What is a construction worker?
A construction worker is anyone professionally engaged in building sites or their restoration or renovation. Though the term is quite broad and can also include professionals involved in planning a construction project, it is often primarily used for workers who perform manual labor at the construction site.
What types of construction workers are there?
The workers’ roles depend on their abilities, experience, and skills. Many workers are very versatile and can undertake entire projects, and specialized individuals work with construction teams to meet specific needs. Some construction workers include:
- Masons and their assistants usually take care of excavation and setting the foundations, mixing concrete, putting up scaffolding and walls, installing windows, doors, and ceilings, transporting materials, disposing of debris and other waste, and so on.
- Operators are qualified to drive machinery such as cranes, excavators, backhoe loaders, steamrollers, and more.
- Welders are in charge of cutting and welding beams and metal parts.
- Plumbers specialize in the installation and maintenance of water systems for the consumption and maintenance of wastewater.
- Carpenters handle aspects related to wood.
- Electricians are responsible for carrying out the electrical installations.
The versatility and specificity of construction workers will depend on the project; in addition to the aforementioned trades, this may require employing other craftspeople and specialists in various materials.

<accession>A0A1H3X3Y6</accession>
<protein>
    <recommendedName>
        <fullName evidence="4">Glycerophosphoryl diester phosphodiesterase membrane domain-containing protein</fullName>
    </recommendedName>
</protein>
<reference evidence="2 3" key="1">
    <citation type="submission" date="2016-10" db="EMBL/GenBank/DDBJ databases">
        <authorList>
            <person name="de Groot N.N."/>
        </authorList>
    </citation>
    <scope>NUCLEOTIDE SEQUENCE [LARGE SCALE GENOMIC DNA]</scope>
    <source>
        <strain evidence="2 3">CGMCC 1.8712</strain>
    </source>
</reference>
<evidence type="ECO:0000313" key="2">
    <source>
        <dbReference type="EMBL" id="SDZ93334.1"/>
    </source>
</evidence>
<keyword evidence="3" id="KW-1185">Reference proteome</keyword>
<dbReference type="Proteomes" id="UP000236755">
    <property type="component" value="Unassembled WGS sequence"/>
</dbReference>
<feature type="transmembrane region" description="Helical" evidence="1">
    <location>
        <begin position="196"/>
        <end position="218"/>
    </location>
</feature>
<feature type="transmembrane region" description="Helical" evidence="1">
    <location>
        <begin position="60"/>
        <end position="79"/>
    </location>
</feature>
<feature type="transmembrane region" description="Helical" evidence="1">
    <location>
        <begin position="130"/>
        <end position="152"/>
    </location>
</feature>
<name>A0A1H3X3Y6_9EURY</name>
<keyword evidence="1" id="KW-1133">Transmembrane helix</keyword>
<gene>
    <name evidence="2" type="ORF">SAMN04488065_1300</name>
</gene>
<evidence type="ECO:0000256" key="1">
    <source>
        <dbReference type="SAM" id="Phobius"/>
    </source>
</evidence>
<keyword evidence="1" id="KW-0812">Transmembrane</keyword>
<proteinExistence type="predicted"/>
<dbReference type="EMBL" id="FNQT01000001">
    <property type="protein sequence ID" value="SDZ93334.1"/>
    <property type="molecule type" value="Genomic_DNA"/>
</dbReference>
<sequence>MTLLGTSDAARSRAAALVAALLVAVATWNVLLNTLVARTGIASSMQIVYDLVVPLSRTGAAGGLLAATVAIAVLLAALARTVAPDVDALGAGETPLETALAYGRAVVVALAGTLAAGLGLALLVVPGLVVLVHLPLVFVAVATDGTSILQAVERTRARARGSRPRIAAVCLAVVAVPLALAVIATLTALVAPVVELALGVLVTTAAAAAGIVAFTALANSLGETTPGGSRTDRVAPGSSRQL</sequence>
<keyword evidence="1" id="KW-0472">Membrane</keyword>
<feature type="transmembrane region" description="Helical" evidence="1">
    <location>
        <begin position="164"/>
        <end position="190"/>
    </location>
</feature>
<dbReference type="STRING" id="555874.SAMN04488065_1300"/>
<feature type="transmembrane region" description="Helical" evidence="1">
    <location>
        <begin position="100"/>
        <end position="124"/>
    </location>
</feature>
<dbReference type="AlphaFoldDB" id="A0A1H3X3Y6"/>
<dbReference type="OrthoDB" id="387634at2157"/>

Construction workers not only work in building housing but in all kinds of structures, both public and private, such as roads, aqueducts, dams, power plants, etc.
What safety measures should a construction worker follow?
Construction is one of the industrial sectors with the most occupational accidents due to the dangers that are associated with the activity due to its very nature. To minimize accidents as much as possible, all possible safety measures should be implemented, such as:
- Wearing appropriate attire for the work to be done, such as a helmet, safety glasses, hearing protection, a face mask, gloves, safety boots, a jacket, etc.
- Not operating machinery or using dangerous tools under the effects of medicines or other narcotic substances.
- Checking the condition of equipment, tools, machinery, and scaffolding before starting operation.
- Possessing sufficient knowledge regarding the equipment and materials to be used, as well as the risks they may entail.
- Knowing first-aid measures related to possible accidents at the construction site.